New Pants


Pile-o-pants. Well, leggings really. I made these for Squish a while ago and have just realised I never posted about them.

Little Miss needed some new leggings for winter, and on my recent trips to fabric shops I had bought lots of knit fabric because “that will make really cute leggings”. So it was about time I got around to making them!

The best thing about leggings is that they are super simple to make. But since I didn’t take any photos of the process and I’m just not in the mood for making some more and writing a full tutorial, I hunted one down that is similar to what did in case my quick written instructions don’t make any sense at all (quite likely!)

But I’ll have a go at explaining what I did because it was a little different. The Make It and Love It tutorial uses a symmetrical pattern piece which I’m sure works fine, but I wanted to have more butt space to make sure there was enough cloth nappy bum room. Shop pants do have bigger back halves so I wanted to use the same idea. I did use two pieces of fabric like Jess though so the actual sewing part of the tutorial is the same.

Using a pair of store-bought leggings, I created my pattern piece. I turned them inside out and folded them in half, tracing one half. Then I flipped them over to trace the second half because the back had a slightly wider crotch bit and came up higher at the top. Make sense? Sorry. If you would like a proper tutorial, let me know. I’ll see what I can do.

But anyway, sewn together in the same way as Jess’ tutorial, I ended up with a bunch of new leggings to keep squish warm through winter.

5 new pairs for approximately $10 total. Brilliant. Oh those black ones are really thick too, nice and toasty warm.


Nic xx

Refashion: Adult hoodie to toddler hoodie

So in my wardrobe where all my fabric is stored, I also have a couple of huge bags of clothes that I can’t bear to throw out because I figure I can cut them up and use the fabric for something someday.

For one of those pieces of clothing, that day was finally here. The day I cut up one of my old zipup hoodies and turn it into a new hoodie for Squishy. I’ve been thinking about doing it ever since I saw this refashion:

Toddler Sweatshirt Tutorial by Craftiness is not Optional

Toddler Sweatshirt Tutorial by Craftiness is not Optional

The idea of refashioning one of my old pieces of clothing really stuck with me but when I came to do it I didn’t actually follow Jess’ tutorial at all (not because there was anything wrong with it, I just realised mine could work a little differently), so I figured I would have a go at showing you all what I did to go from this:

To this:

Got a hoodie that needs transforming into something for your child?

First you will need a pattern. If you have a hoodie pattern, great. If not, you can use a long sleeve top pattern and then draw up the hood section like I did, or you can have a go at drawing up your own pattern using one of your child’s sweatshirts.

Side note: If you use the link above to make your own pattern, don’t worry about folding it to make a symmetrical pattern piece. Half will work fine. And make sure you use a longsleeve top.


Lay your BACK pattern piece on top of the hoodie with the fold line along the zip and the bottom of the pattern piece slightly below the bottom of the top. As you are reusing the bottom ribbing or hem and saving yourself heaps of time, you don't need to include the seam allowance. Cut around your pattern piece through both layers of fabric, making sure that the zip pull thing (what is that called?) is down and out of the way.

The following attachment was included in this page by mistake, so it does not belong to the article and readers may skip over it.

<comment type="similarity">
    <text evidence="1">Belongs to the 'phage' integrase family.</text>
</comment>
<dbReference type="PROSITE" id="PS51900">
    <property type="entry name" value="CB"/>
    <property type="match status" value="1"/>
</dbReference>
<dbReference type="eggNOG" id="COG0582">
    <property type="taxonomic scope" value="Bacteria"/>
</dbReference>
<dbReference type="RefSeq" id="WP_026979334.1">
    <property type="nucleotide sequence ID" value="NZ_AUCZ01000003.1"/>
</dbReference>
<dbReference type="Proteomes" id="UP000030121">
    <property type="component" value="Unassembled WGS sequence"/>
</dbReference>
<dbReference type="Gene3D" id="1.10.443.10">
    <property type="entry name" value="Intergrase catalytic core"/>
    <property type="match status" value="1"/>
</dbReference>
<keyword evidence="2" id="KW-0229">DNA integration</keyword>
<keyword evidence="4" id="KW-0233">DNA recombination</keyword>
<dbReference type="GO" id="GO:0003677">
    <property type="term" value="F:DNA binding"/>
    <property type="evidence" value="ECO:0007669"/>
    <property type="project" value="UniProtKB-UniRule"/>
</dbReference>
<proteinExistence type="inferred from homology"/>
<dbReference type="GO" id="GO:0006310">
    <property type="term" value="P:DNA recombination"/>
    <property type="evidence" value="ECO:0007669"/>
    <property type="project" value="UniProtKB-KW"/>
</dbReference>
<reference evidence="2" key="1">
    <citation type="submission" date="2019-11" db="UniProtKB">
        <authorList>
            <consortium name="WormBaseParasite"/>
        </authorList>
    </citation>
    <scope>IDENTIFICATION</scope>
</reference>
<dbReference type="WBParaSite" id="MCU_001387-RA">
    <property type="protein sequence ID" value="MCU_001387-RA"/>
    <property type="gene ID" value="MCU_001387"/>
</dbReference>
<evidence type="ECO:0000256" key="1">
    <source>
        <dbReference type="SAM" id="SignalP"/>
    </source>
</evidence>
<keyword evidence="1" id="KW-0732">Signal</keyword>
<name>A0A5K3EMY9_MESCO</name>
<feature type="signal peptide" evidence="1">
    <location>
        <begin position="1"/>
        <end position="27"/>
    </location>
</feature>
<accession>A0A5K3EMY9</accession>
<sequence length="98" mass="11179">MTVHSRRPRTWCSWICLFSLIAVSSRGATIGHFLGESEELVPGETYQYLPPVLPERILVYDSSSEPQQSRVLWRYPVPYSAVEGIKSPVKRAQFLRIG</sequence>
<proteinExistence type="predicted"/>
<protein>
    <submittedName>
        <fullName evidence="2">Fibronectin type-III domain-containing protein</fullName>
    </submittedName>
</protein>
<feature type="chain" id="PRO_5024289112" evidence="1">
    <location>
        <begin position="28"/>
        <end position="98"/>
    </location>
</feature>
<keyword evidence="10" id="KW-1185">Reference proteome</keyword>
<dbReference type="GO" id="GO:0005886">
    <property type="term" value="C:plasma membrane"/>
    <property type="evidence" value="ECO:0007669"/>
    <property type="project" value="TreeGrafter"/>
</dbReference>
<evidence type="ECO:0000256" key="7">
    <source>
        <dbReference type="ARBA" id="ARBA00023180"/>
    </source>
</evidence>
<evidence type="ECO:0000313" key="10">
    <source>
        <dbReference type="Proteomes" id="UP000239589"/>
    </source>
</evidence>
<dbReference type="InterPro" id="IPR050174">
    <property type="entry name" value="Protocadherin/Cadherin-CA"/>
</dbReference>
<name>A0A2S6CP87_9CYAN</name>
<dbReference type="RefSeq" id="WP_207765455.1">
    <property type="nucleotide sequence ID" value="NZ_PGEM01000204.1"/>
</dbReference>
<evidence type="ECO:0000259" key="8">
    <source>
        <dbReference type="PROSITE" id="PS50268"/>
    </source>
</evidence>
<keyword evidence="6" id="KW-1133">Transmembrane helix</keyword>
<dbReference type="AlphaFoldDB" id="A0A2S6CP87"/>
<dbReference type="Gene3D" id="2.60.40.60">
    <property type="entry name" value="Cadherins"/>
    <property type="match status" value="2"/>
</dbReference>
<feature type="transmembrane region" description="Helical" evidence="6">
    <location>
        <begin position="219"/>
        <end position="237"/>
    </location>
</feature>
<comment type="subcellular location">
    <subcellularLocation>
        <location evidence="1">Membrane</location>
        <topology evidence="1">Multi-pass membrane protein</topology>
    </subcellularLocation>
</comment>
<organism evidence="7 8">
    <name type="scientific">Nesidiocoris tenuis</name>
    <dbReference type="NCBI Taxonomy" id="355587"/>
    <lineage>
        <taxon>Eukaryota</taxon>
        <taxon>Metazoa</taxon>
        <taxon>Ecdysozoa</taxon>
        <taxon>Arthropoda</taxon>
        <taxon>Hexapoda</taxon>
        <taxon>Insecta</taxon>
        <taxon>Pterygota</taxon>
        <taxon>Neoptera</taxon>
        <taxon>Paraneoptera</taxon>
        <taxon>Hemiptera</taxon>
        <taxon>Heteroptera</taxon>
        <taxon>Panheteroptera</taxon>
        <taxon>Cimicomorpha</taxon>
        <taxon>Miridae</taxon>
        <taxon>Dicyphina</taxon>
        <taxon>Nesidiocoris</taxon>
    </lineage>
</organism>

Flip your pattern piece and cut out the other half.

Take your front bodice piece and fold it in half. Lay your FRONT pattern piece on top, and cut the neckline to match. Cut straight through the zip.

Lay your arm pattern piece on top of the original arm. Line up the fold of the sleeve with the fold line of the pattern and hang the sleeve end over the end of the sleeve (no need for seam allowances as you are using the original ribbing or hems). Cut around the pattern.

Now for the hood. I had to make my own hood pattern so I'm going to add this in in case you need to too. Using one of your child's hoodies, lay the hood down flat on to some paper. Trace around, remembering to add in seam allowances, except for the front as you will be reusing the hem on your adult hoodie. As you can see, I added seam allowace at the front, silly. Cut out your shape.

Using your hood pattern, cut out your new mini hood. My pattern piece is off the edge because of my unneccessary seam allowance.

Time to put it together! With right sides of the bodice facing, sew shoulder seams with a straight stitch. Use a zigzag stitch to finish the edges. Press with the seam towards the back.

Next you need to pin the arm pieces to the bodice. With right sides facing, start from the centre and work your way out. You may need to stretch the pieces to match. Sew together, again starting from the centre. Press, with the seams facing in to the sleeve. Repeat for the other sleeve.

With both arms sewn on, your hoodie should be looking like this. Time for some side seams.

With right sides together, sew up your side seams. Take care to line up the underarm seam as you go and keep the seam pointing into the sleeve. You could pin this before sewing if you like, I don't, but I'm just a bit lazy. Press.

Before you sew the hood on, you will need to cut a few of the teeth off the zip so that the fabric can be folded over later. I cut three teeth out from each side.

Next up is the hood. Put right sides together and sew up the seam. I was trying to keep the string freeflowing so I did a little tricky sewing at the top, but it didn't turn out that neatly. My advice is to sew right over it, securing the string as you go. It won't matter.

Pin the hood to the bodice. For this you will need the zip down a bit more to make it easier. Start from the centre and work your way out to keep it even, stretching the fabric as you go to match if you need to. Sew up and finish the edges. Press.